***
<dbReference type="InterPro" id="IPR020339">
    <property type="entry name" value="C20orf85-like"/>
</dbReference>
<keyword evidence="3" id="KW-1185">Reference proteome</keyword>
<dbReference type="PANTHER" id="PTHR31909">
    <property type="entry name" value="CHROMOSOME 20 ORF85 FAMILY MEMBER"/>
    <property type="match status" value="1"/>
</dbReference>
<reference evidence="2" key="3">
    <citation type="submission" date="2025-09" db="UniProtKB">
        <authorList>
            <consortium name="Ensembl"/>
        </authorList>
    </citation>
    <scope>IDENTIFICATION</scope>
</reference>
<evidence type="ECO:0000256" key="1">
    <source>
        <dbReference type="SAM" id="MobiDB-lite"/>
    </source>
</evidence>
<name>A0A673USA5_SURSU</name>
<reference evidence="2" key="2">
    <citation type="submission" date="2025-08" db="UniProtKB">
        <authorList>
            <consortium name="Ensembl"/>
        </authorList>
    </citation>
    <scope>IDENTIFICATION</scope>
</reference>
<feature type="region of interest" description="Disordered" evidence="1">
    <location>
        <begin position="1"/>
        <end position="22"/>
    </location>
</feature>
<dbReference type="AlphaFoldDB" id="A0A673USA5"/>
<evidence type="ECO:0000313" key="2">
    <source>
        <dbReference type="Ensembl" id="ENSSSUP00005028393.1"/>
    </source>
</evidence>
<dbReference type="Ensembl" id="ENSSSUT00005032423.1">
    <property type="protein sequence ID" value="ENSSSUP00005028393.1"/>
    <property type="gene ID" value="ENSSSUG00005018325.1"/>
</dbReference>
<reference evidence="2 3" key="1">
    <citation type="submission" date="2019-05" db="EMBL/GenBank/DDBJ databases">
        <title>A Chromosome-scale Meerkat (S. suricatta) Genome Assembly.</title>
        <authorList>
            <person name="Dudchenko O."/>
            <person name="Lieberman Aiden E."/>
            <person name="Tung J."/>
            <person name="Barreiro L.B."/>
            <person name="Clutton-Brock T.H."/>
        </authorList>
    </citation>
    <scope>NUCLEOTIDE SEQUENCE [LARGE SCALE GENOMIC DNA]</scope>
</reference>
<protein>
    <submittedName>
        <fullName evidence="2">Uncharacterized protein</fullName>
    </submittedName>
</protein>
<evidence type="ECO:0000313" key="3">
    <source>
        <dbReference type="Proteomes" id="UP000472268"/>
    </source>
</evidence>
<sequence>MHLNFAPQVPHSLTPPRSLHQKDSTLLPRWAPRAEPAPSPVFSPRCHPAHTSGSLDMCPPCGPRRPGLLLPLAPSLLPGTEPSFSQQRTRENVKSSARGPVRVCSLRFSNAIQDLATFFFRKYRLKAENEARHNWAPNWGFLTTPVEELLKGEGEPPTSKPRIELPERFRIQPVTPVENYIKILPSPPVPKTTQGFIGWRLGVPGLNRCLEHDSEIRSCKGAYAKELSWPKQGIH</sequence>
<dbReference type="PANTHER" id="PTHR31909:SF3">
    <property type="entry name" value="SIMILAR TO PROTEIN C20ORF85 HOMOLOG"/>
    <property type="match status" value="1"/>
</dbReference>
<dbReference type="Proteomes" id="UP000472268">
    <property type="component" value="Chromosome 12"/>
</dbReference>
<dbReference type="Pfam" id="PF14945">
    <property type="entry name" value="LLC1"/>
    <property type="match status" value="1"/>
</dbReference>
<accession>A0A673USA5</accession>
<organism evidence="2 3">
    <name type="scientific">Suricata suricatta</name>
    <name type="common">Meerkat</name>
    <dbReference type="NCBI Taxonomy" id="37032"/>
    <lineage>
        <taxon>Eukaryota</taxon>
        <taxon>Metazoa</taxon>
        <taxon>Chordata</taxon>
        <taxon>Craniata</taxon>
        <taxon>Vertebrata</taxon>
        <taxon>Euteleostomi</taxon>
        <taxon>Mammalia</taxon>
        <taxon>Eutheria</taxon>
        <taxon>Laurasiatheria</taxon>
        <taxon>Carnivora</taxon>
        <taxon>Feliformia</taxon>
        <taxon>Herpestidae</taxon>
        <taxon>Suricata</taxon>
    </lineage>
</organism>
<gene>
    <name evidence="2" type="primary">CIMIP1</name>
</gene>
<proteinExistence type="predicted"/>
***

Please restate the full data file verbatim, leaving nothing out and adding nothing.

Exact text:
<dbReference type="InterPro" id="IPR020339">
    <property type="entry name" value="C20orf85-like"/>
</dbReference>
<keyword evidence="3" id="KW-1185">Reference proteome</keyword>
<dbReference type="PANTHER" id="PTHR31909">
    <property type="entry name" value="CHROMOSOME 20 ORF85 FAMILY MEMBER"/>
    <property type="match status" value="1"/>
</dbReference>
<reference evidence="2" key="3">
    <citation type="submission" date="2025-09" db="UniProtKB">
        <authorList>
            <consortium name="Ensembl"/>
        </authorList>
    </citation>
    <scope>IDENTIFICATION</scope>
</reference>
<evidence type="ECO:0000256" key="1">
    <source>
        <dbReference type="SAM" id="MobiDB-lite"/>
    </source>
</evidence>
<name>A0A673USA5_SURSU</name>
<reference evidence="2" key="2">
    <citation type="submission" date="2025-08" db="UniProtKB">
        <authorList>
            <consortium name="Ensembl"/>
        </authorList>
    </citation>
    <scope>IDENTIFICATION</scope>
</reference>
<feature type="region of interest" description="Disordered" evidence="1">
    <location>
        <begin position="1"/>
        <end position="22"/>
    </location>
</feature>
<dbReference type="AlphaFoldDB" id="A0A673USA5"/>
<evidence type="ECO:0000313" key="2">
    <source>
        <dbReference type="Ensembl" id="ENSSSUP00005028393.1"/>
    </source>
</evidence>
<dbReference type="Ensembl" id="ENSSSUT00005032423.1">
    <property type="protein sequence ID" value="ENSSSUP00005028393.1"/>
    <property type="gene ID" value="ENSSSUG00005018325.1"/>
</dbReference>
<reference evidence="2 3" key="1">
    <citation type="submission" date="2019-05" db="EMBL/GenBank/DDBJ databases">
        <title>A Chromosome-scale Meerkat (S. suricatta) Genome Assembly.</title>
        <authorList>
            <person name="Dudchenko O."/>
            <person name="Lieberman Aiden E."/>
            <person name="Tung J."/>
            <person name="Barreiro L.B."/>
            <person name="Clutton-Brock T.H."/>
        </authorList>
    </citation>
    <scope>NUCLEOTIDE SEQUENCE [LARGE SCALE GENOMIC DNA]</scope>
</reference>
<protein>
    <submittedName>
        <fullName evidence="2">Uncharacterized protein</fullName>
    </submittedName>
</protein>
<evidence type="ECO:0000313" key="3">
    <source>
        <dbReference type="Proteomes" id="UP000472268"/>
    </source>
</evidence>
<sequence>MHLNFAPQVPHSLTPPRSLHQKDSTLLPRWAPRAEPAPSPVFSPRCHPAHTSGSLDMCPPCGPRRPGLLLPLAPSLLPGTEPSFSQQRTRENVKSSARGPVRVCSLRFSNAIQDLATFFFRKYRLKAENEARHNWAPNWGFLTTPVEELLKGEGEPPTSKPRIELPERFRIQPVTPVENYIKILPSPPVPKTTQGFIGWRLGVPGLNRCLEHDSEIRSCKGAYAKELSWPKQGIH</sequence>
<dbReference type="PANTHER" id="PTHR31909:SF3">
    <property type="entry name" value="SIMILAR TO PROTEIN C20ORF85 HOMOLOG"/>
    <property type="match status" value="1"/>
</dbReference>
<dbReference type="Proteomes" id="UP000472268">
    <property type="component" value="Chromosome 12"/>
</dbReference>
<dbReference type="Pfam" id="PF14945">
    <property type="entry name" value="LLC1"/>
    <property type="match status" value="1"/>
</dbReference>
<accession>A0A673USA5</accession>
<organism evidence="2 3">
    <name type="scientific">Suricata suricatta</name>
    <name type="common">Meerkat</name>
    <dbReference type="NCBI Taxonomy" id="37032"/>
    <lineage>
        <taxon>Eukaryota</taxon>
        <taxon>Metazoa</taxon>
        <taxon>Chordata</taxon>
        <taxon>Craniata</taxon>
        <taxon>Vertebrata</taxon>
        <taxon>Euteleostomi</taxon>
        <taxon>Mammalia</taxon>
        <taxon>Eutheria</taxon>
        <taxon>Laurasiatheria</taxon>
        <taxon>Carnivora</taxon>
        <taxon>Feliformia</taxon>
        <taxon>Herpestidae</taxon>
        <taxon>Suricata</taxon>
    </lineage>
</organism>
<gene>
    <name evidence="2" type="primary">CIMIP1</name>
</gene>
<proteinExistence type="predicted"/>